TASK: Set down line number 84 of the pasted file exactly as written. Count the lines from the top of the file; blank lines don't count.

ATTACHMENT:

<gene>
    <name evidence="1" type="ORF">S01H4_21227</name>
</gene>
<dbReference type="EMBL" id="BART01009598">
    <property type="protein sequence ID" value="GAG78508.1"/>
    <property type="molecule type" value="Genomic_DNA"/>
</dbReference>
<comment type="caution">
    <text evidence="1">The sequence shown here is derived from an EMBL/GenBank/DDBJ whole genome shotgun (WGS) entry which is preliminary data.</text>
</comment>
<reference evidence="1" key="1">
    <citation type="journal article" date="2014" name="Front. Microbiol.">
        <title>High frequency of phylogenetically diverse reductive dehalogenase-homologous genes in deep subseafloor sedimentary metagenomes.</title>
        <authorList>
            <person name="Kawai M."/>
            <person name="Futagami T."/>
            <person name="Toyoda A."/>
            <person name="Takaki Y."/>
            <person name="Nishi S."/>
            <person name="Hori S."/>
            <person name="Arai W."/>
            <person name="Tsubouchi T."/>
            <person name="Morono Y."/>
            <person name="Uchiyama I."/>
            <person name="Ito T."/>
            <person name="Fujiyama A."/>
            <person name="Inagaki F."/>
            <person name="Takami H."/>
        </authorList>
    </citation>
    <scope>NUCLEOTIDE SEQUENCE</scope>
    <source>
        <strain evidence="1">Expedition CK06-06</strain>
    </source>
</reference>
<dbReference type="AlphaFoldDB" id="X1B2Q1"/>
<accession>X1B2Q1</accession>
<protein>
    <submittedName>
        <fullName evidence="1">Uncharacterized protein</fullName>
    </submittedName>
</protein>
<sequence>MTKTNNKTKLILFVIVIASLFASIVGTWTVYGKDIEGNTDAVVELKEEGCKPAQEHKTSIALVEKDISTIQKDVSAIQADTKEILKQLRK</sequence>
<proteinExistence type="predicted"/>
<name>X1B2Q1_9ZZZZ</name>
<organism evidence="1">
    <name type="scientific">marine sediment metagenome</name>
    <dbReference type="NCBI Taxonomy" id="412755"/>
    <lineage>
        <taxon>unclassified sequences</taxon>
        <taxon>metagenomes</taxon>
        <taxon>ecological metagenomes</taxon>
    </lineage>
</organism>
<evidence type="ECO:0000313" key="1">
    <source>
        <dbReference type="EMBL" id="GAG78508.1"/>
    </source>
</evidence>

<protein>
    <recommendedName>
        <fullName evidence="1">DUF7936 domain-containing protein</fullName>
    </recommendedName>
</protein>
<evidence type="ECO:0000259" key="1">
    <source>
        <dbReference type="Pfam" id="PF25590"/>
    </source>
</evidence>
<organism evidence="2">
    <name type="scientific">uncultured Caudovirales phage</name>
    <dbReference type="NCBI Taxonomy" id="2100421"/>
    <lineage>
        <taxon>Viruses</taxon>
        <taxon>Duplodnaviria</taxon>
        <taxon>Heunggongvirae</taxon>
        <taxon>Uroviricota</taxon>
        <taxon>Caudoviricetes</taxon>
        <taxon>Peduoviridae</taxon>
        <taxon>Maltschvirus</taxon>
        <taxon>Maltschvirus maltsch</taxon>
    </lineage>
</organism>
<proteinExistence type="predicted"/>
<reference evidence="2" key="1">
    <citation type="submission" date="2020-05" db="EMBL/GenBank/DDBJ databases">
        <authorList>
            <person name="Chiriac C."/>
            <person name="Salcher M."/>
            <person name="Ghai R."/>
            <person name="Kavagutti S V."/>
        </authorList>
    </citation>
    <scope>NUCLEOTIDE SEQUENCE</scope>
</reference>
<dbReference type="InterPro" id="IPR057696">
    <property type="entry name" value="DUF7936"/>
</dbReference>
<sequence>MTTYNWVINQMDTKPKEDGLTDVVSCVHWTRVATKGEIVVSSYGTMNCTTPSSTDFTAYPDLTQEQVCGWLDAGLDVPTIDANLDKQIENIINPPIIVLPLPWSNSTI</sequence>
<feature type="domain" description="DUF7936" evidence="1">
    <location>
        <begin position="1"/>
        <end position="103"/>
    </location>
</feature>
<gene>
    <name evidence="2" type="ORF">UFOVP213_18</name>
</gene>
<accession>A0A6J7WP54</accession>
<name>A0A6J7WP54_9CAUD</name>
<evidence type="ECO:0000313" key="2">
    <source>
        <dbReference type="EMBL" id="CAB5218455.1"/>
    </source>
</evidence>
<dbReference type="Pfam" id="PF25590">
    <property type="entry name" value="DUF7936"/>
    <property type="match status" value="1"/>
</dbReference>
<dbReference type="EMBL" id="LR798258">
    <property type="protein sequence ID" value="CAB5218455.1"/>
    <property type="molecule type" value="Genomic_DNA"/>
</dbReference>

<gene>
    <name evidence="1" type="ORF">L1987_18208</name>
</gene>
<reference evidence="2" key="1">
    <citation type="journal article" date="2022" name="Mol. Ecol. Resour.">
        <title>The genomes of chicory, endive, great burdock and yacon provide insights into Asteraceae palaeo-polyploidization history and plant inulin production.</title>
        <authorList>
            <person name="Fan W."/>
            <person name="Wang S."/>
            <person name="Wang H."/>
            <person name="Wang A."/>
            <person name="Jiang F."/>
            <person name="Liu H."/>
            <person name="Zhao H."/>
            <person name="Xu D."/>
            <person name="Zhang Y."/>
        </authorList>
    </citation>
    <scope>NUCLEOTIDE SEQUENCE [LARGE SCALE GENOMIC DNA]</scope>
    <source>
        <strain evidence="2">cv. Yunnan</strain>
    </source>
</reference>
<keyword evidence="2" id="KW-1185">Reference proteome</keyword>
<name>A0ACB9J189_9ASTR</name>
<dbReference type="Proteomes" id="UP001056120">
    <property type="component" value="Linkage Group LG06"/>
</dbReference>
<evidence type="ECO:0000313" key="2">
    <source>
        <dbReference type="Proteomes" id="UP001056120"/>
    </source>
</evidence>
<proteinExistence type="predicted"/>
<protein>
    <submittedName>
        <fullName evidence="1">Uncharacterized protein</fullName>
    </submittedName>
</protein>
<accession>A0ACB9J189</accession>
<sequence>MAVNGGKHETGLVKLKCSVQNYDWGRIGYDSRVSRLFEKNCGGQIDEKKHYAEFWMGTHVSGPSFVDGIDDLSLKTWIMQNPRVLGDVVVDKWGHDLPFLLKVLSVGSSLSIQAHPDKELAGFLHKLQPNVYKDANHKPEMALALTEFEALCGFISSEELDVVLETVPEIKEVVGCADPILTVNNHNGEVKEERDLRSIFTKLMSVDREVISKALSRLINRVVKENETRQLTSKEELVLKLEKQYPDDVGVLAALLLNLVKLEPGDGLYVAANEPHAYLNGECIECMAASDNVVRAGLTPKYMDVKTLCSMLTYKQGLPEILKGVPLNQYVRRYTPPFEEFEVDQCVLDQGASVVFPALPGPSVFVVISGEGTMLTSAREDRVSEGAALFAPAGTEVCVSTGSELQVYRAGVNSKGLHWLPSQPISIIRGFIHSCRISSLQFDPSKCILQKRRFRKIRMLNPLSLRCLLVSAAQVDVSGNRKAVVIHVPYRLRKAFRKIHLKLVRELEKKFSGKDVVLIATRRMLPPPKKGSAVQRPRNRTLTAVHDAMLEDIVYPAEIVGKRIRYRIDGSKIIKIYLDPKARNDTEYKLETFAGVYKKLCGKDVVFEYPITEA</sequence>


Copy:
<proteinExistence type="predicted"/>